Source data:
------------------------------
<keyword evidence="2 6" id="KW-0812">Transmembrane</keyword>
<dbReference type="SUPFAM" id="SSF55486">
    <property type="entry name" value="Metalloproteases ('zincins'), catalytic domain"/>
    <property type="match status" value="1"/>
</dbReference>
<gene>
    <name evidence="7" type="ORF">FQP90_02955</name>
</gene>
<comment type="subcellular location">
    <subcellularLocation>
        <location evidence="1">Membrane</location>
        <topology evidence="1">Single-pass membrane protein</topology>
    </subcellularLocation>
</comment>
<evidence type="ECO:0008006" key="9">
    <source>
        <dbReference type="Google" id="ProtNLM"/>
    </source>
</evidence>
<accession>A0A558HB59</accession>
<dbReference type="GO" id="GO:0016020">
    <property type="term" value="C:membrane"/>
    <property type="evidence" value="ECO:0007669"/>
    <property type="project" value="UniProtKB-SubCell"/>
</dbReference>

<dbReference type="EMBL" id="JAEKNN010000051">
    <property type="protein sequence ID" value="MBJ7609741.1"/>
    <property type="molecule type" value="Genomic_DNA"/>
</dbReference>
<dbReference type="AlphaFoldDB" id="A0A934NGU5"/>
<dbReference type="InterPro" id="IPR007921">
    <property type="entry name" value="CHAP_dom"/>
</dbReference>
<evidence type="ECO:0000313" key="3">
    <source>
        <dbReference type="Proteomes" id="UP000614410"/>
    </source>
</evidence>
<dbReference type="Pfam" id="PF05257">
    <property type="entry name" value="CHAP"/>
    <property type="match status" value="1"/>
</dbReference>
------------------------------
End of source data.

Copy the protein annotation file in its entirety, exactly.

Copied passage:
<keyword evidence="2 6" id="KW-0812">Transmembrane</keyword>
<dbReference type="SUPFAM" id="SSF55486">
    <property type="entry name" value="Metalloproteases ('zincins'), catalytic domain"/>
    <property type="match status" value="1"/>
</dbReference>
<gene>
    <name evidence="7" type="ORF">FQP90_02955</name>
</gene>
<comment type="subcellular location">
    <subcellularLocation>
        <location evidence="1">Membrane</location>
        <topology evidence="1">Single-pass membrane protein</topology>
    </subcellularLocation>
</comment>
<evidence type="ECO:0008006" key="9">
    <source>
        <dbReference type="Google" id="ProtNLM"/>
    </source>
</evidence>
<accession>A0A558HB59</accession>
<dbReference type="GO" id="GO:0016020">
    <property type="term" value="C:membrane"/>
    <property type="evidence" value="ECO:0007669"/>
    <property type="project" value="UniProtKB-SubCell"/>
</dbReference>

<dbReference type="EMBL" id="JAEKNN010000051">
    <property type="protein sequence ID" value="MBJ7609741.1"/>
    <property type="molecule type" value="Genomic_DNA"/>
</dbReference>
<dbReference type="AlphaFoldDB" id="A0A934NGU5"/>
<dbReference type="InterPro" id="IPR007921">
    <property type="entry name" value="CHAP_dom"/>
</dbReference>
<evidence type="ECO:0000313" key="3">
    <source>
        <dbReference type="Proteomes" id="UP000614410"/>
    </source>
</evidence>
<dbReference type="Pfam" id="PF05257">
    <property type="entry name" value="CHAP"/>
    <property type="match status" value="1"/>
</dbReference>